By: Miki Johnson
True to his favorite form of media, online journalism pioneer Dan Gillmor broke the news yesterday on his Bayosphere blog that he’s leaving the San Francisco-based citizen journalism venture he started a little over a year ago.
In a letter being hailed around the Web for its transparency, Gillmor explained in no uncertain terms the lessons learned and some of the reasons for Bayosphere’s “underwhelming” response.
Gillmor described in the letter his and business partner Michael Goff’s initial vision of Bayosphere as “a place where people in the San Francisco Bay Area community could learn about and discuss the regional scene, with a focus on technology, the main economic driver. My tech and policy blogging would be an anchor, hopefully attracting some readers and, crucially, some self-selected citizen journalists who’d join a wider conversation.”
But a little more than a year after walking away from “one of the two or three best gigs in the entire newspaper industry” as a columnist for Silicon Valley’s San Jose Mercury News and a blogger for SiliconValley.com, Gillmor is letting go of this experiment in citizen journalism, a phrase that became inextricably linked with his name when he published the highly influential 2004 book, “We The Media.”
Turning the analytical eye that has made him an online journalism guru onto his own project, Gillmor admits in his letter several downfalls. The Mercury News’ Silicon Beat, Gillmor’s old blog, seized on one of these as key: “Tools matter, but they’re no substitute for community building.” This goes along with several of Gillmor’s other comments lamenting the fact he did not give his contributors more guidance and stressing the importance a strong vision for the site.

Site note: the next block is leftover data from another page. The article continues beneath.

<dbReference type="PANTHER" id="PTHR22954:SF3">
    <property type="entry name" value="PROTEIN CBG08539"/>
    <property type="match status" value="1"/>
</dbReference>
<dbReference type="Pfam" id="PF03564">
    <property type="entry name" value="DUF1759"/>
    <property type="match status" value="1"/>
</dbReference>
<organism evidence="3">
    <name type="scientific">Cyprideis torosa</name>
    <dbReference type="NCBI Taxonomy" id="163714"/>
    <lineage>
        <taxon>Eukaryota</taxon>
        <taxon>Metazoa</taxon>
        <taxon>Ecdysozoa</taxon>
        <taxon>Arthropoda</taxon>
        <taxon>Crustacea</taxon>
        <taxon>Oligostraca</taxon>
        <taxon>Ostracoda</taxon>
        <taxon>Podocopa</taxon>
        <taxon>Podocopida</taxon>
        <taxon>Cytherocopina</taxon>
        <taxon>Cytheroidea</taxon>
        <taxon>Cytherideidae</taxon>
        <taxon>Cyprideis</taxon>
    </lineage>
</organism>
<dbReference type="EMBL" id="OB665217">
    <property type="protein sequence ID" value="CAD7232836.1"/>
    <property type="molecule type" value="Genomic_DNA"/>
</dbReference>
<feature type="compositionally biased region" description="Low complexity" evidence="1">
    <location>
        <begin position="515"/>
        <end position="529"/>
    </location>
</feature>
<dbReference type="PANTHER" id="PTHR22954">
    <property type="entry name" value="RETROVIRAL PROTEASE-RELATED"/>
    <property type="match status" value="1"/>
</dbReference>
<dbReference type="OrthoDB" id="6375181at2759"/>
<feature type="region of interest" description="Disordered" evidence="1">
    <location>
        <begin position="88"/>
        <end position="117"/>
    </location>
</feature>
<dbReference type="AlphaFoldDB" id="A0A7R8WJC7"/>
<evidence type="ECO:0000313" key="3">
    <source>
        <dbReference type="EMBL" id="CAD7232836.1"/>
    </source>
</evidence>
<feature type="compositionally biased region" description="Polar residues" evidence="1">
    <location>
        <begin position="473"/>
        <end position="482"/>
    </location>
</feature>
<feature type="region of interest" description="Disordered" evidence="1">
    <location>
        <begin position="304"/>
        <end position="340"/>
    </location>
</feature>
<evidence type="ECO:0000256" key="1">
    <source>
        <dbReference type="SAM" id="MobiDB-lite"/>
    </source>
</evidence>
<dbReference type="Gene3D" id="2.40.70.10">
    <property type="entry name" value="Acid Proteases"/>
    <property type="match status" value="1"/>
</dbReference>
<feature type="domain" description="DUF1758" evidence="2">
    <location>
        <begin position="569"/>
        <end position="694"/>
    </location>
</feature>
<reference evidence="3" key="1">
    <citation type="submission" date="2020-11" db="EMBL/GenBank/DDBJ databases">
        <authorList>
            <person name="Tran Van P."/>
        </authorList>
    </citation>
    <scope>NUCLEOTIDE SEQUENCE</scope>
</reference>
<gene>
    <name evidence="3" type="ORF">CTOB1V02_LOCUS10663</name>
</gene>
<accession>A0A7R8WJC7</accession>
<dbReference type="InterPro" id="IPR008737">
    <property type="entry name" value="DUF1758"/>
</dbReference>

Comments on the Silicon Beat page also highlight this theme, like one complaining that Bayosphere lacked “a sense of dynamism or a singular vision” and reiterating that “editing style, vision and business sense” are the necessary starting points for a new media business. Another comment reminds readers that, “the proper selection, timing and staging of content is a delicate and complicated task. ? Participatory journalism is still presumably journalism, and requires discipline of vision like any other worthwhile endeavor.”
Gillmor has already moved on to a new project, the Center for Citizen Media, a nonprofit online resource affiliated with the University of California, Berkeley’s Graduate School of Journalism and the Berkman Center for Internet & Society at Harvard University Law School.